With all the news about protests over a possible overturning of Roe v. Wade by the Supreme Court, I could not help but be reminded of all the grief I had trying to conceive a child. I can still recall the anguish I suffered when I lost my first baby to miscarriage, otherwise known as a natural abortion. Meanwhile, I was also a happily married woman with plans to have a family. The disappointment was difficult to bear for both my husband and me.
I understand that many young, unmarried women have unwanted pregnancies due to unprotected sex. Abortion solves the problem, at least for them. Except it is not just their bodies that are involved.
Among some of the exchanges during the recent protests, I heard someone say that a “fetus is not a person.” So now we are playing disingenuous word games. According to some, if the unborn child cannot breathe outside the womb entirely on their own, they do not deserve the legal title “person” with all the rights and privileges that go with that term. I wonder if that distinction also applies to people of any age who depend on respiratory assistance without which they could not breathe. Are they therefore less of a “person”? Is unassisted breathing of fresh air the new criterion for the right to life? Allergy sufferers beware!
Much of the debate over abortion centers on the misuse of terms. While others may refer to the unborn as a clump of cells, I choose to apply science. I call it human conception or the beginning of human life.
Here is what happens before and after conception is complete: The sperm and egg unite in the fallopian tube to form a single cell zygote that soon starts to form more cells. The zygote contains a complete set of chromosomes, half from the ovum, half from the fertilizing sperm, and thus all the genetic code for a brand new individual.
That is how life begins for all human beings. From that point on, the zygote enters the uterus, develops into an embryo, then a fetus, which continues to grow in the mother’s womb according to the DNA inherited from both parents, including gender and race. At every stage of this development, the 100% human organism is alive. At birth, the fetus is called a baby who is most certainly a person.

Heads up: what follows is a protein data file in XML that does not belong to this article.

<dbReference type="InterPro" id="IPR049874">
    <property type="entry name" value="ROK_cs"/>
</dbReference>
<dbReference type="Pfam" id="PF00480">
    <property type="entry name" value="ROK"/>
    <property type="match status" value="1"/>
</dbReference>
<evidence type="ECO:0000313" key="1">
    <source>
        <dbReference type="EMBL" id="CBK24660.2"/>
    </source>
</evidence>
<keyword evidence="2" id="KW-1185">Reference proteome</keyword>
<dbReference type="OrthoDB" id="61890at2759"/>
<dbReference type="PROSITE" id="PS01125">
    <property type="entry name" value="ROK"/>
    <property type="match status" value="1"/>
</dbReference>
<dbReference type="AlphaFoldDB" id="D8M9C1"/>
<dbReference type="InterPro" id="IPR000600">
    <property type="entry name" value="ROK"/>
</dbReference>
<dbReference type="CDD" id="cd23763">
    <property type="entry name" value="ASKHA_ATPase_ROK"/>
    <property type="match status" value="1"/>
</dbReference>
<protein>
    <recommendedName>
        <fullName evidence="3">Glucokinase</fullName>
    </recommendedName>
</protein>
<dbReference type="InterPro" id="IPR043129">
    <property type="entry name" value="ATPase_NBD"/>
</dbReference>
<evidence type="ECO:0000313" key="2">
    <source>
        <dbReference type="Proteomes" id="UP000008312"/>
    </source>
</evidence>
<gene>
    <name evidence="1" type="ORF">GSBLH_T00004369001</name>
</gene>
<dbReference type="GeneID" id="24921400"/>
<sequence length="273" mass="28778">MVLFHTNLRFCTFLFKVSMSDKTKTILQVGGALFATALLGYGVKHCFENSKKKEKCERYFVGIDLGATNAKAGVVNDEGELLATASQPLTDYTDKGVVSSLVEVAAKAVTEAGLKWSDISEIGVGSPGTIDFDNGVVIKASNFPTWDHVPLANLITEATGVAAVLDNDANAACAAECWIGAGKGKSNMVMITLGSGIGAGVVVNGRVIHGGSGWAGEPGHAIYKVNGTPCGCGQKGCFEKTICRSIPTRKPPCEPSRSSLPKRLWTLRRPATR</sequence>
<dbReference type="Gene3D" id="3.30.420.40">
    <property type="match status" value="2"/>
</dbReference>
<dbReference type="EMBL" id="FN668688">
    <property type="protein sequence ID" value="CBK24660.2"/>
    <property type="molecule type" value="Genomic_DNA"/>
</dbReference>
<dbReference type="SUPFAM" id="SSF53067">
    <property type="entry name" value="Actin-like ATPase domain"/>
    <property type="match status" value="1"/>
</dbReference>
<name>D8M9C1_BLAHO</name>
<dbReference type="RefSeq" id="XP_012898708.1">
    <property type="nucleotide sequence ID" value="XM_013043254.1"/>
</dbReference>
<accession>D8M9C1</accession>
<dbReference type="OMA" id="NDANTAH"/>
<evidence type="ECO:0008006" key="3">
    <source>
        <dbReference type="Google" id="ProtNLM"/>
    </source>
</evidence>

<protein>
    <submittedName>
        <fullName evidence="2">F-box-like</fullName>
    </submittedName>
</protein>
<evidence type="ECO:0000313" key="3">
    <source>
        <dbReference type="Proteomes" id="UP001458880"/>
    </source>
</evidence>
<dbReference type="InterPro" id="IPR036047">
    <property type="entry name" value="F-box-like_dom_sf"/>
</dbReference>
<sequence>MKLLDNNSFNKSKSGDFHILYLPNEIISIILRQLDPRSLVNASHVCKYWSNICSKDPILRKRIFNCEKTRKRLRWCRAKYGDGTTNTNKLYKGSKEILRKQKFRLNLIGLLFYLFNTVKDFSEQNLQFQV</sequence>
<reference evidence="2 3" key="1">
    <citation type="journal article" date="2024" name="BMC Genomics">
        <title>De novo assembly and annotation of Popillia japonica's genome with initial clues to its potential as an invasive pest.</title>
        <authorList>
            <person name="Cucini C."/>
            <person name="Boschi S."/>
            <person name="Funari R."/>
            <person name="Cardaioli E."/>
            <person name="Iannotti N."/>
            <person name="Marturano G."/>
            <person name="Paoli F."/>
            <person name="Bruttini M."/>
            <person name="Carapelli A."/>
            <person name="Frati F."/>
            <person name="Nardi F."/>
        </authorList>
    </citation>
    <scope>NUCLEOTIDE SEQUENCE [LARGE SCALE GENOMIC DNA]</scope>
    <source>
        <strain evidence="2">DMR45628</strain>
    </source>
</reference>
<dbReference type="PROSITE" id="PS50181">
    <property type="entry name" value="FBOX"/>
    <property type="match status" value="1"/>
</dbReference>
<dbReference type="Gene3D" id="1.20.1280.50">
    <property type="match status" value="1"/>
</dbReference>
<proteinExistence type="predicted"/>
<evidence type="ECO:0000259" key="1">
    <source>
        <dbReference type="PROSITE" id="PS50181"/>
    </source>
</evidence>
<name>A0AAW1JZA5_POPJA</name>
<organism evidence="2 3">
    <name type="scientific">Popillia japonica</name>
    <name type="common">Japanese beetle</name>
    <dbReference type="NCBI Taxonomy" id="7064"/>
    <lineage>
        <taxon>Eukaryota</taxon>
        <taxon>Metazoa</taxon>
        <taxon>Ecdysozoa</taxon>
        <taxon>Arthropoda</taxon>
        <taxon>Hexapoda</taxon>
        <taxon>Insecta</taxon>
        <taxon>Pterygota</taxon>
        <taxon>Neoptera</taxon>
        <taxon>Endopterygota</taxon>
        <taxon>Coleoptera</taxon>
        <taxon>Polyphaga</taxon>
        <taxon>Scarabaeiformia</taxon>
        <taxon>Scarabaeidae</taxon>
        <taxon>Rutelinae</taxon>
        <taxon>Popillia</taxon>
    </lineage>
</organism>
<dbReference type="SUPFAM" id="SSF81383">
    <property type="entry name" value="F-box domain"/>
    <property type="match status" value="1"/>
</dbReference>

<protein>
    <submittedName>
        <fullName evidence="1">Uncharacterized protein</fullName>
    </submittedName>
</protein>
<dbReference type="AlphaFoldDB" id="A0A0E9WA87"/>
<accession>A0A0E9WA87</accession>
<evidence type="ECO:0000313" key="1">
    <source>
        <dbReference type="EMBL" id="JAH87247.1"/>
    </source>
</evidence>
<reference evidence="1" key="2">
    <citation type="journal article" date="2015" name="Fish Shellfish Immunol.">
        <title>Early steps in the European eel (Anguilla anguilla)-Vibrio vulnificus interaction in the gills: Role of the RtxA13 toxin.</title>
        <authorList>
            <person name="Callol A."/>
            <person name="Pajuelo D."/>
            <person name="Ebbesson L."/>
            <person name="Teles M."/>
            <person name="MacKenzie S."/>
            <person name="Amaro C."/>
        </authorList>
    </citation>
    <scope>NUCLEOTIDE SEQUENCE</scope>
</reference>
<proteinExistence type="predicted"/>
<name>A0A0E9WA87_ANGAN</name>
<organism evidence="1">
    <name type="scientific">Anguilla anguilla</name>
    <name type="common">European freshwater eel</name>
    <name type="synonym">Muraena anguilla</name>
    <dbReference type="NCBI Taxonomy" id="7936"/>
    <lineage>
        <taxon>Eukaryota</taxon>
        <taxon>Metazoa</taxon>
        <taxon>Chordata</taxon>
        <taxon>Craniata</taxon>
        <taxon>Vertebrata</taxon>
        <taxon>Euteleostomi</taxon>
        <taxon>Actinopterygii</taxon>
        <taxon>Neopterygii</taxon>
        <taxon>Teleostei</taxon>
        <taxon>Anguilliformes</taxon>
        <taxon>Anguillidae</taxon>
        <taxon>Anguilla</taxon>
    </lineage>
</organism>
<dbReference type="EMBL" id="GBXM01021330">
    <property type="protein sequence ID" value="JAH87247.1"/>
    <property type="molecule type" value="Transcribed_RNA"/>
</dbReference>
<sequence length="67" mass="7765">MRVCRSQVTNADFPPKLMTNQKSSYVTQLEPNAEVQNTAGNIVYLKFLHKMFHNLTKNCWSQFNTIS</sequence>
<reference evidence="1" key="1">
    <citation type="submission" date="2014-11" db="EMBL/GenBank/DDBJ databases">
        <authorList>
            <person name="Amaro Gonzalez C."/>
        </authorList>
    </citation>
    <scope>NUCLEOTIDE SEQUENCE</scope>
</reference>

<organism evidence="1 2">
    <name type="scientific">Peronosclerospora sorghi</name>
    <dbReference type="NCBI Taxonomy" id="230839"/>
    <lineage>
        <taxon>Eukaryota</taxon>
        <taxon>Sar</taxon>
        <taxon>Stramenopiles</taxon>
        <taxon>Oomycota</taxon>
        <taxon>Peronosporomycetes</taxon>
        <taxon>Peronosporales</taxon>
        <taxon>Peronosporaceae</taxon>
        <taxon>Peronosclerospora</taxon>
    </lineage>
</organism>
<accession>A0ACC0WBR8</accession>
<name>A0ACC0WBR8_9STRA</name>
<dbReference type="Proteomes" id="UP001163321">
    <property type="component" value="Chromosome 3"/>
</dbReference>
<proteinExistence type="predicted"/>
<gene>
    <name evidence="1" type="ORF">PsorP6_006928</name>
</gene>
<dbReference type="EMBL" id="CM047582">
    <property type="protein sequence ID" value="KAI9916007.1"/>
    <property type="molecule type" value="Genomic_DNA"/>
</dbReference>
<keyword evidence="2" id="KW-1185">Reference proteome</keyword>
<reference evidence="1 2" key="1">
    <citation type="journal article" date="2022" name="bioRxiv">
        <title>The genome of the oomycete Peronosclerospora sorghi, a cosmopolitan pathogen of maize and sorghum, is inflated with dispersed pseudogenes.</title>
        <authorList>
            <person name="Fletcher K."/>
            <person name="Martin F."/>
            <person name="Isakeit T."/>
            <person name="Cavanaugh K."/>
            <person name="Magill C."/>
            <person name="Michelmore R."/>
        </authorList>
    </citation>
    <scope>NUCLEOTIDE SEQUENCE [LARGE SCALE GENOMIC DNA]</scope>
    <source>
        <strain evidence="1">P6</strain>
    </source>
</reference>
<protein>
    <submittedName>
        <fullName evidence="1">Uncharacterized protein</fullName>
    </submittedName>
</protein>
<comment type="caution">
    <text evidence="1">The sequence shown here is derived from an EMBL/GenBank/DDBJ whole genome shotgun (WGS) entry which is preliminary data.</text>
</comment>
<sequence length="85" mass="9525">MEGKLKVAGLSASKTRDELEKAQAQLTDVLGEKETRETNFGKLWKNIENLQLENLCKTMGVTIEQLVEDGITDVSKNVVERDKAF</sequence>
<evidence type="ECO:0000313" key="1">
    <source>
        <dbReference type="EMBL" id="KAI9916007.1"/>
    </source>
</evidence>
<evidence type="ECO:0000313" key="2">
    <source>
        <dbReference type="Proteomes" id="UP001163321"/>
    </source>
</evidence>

When protesters use terms like “my body, my choice,” they are completely forgetting that pregnancy includes another human body. It may be small and dependent for survival on the safety of the uterus, but that does not make it less human. As time passes, it develops its own unique characteristics, senses and abilities.
It took a while, but I was able to get pregnant again, at which time, my doctor ordered me to be confined at home with plenty of bed rest. I was considered high risk so was permitted to take a medical leave from my teaching job. At every moment of that pregnancy, I was aware of the growing life within my body. I felt my daughter move around. I heard her heart beating. I even sang to her in case her hearing was starting to develop. The day she was born was the happiest day in our marriage.
So let’s please stop pretending that abortions are no more than simple procedures that involve only one person ridding her body of unwanted tissue. Science, not religion, determines that human life begins at conception and develops inside the mother’s body until the baby is able to emerge with all senses intact and a tummy ready for feeding. Let Roe v Wade fade away, and let each state determine the best way to deal with unwanted pregnancies including those rare cases of rape, incest and danger to the life of the mother.
My suggestion is to use prevention rather than cure. Choose life over abortion.
– Gloria C. Endres